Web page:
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City officials decry court ruling against redevelopment agencies

December 29, 2011 | 11:53 am

Photo: Madeline Janis. Credit: Los Angeles Times Los Angeles officials and others described a California Supreme Court ruling Thursday that allows for the elimination of the state’s more than 400 redevelopment agencies as “the worst possible outcome” for cities and one that could be a “watershed” decision for local economic development.

“I’m disappointed. I personally thought there was an important compromise that was made in letting redevelopment agencies continue, but having some of the funds go toward dealing with the crisis in schools and public services,”  said Madeline Janis, one of Mayor Antonio Villaraigosa’s seven redevelopment agency board members.

Janis said she hopes the state Legislature will develop a new alternative that keeps redevelopment alive in low-income neighborhoods that need jobs and affordable housing. “In a city like Los Angeles, that’s a lot of neighborhoods,” she added.

Larry Kosmont, who advises many cities on redevelopment and budgetary issues, said the decision will have a profound effect on city budgets.

Many cities have been quietly using redevelopment funds for some city services for years and Kosmont predicted that some will have to abolish their own police and fire departments, and pool services.

"Its very bad news for cities," he said. "They are going to have to re-look at all their budgets."

He also predicted that many will be left with "half-baked assets" that are in preliminary stages of development.

Finally, Kosmont said that cities and the state Legislature will have to find a new engine for economic development.

"This is a watershed event for cities," he said.

But Gov. Jerry Brown said in a statement that the court’s ruling will mean more revenue to pay for state programs and services.

“Today’s ruling by the California Supreme Court validates a key component of the state budget and guarantees more than a billion dollars of ongoing funding for schools and public safety,” Brown said.

The California Supreme Court ruled that the state acted legally when it abolished redevelopment agencies to help close a budget gap but overstepped the law by permitting some of the agencies to survive if they shared their property tax revenue.

The ruling was a major blow to redevelopment agencies, authorized by law since 1945  and responsible for the creation of such neighborhoods as Old Pasadena and San Diego's Gaslamp Quarter, and a victory for state officials grappling with budget shortfalls.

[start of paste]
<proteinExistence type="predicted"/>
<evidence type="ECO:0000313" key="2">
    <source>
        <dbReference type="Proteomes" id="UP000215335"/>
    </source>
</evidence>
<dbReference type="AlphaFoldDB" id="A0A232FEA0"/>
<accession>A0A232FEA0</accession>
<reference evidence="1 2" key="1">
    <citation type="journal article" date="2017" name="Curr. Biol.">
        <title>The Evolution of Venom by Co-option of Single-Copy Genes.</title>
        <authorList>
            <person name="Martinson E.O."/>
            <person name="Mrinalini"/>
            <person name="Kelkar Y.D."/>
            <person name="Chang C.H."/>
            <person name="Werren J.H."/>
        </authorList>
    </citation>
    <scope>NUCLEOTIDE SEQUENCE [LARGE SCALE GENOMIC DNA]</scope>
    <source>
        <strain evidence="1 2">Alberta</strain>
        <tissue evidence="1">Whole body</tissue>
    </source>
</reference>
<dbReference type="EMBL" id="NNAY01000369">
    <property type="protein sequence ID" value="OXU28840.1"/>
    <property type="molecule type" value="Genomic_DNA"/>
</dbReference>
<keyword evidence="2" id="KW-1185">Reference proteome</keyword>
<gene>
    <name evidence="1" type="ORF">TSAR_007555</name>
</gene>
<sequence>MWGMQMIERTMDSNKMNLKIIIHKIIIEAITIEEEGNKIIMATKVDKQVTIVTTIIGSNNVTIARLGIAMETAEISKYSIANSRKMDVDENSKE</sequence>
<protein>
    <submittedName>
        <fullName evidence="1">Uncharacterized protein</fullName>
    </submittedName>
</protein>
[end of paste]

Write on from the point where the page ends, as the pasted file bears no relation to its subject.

It came in response to lawsuits filed by the redevelopment agencies.

Redevelopment agencies sued the state to overturn both the law that ended redevelopment and a compromise measure that would have permitted some agencies to continue as long as they shared their revenue.

Redevelopment agencies permit cities and counties to carve out blighted neighborhoods for improvement through partnerships with private developers. The agencies can obtain property by eminent domain, purchase or lease, and use a portion of property taxes to help pay for improvements.

Redevelopment proponents say they have created jobs and bustling neighborhoods. Critics contend they have starved schools and the state of scarce tax revenue and in some cases invested the public’s  money foolishly.

Redevelopment agencies became fodder in the budget battle because their growth has led to their control of a larger percentage of tax revenue. The agencies control about $5 billion a year in property taxes, which will now be sent to the state.
Thursday’s court ruling was hailed by Los Angeles County Supervisor Zev Yaroslavsky, who had argued repeatedly that redevelopment agencies have been starving cities and counties of cash needed to deliver basic services by siphoning away much-needed property tax revenue. He said redevelopment started out as a sound idea but eventually fell prey to abuse.

“Unfortunately, over the years it evolved into a honey pot that was tapped to underwrite billions of dollars' worth of commercial and other for-profit projects that had nothing to do with reversing blight, but everything to do with subsidizing private real estate ventures that otherwise made no economic sense,” he said.

Over the last 15 years, Los Angeles County had sued the city of Los Angeles to block it from creating new redevelopment zones in and around downtown.


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Photo: Madeline Janis. Credit: Los Angeles Times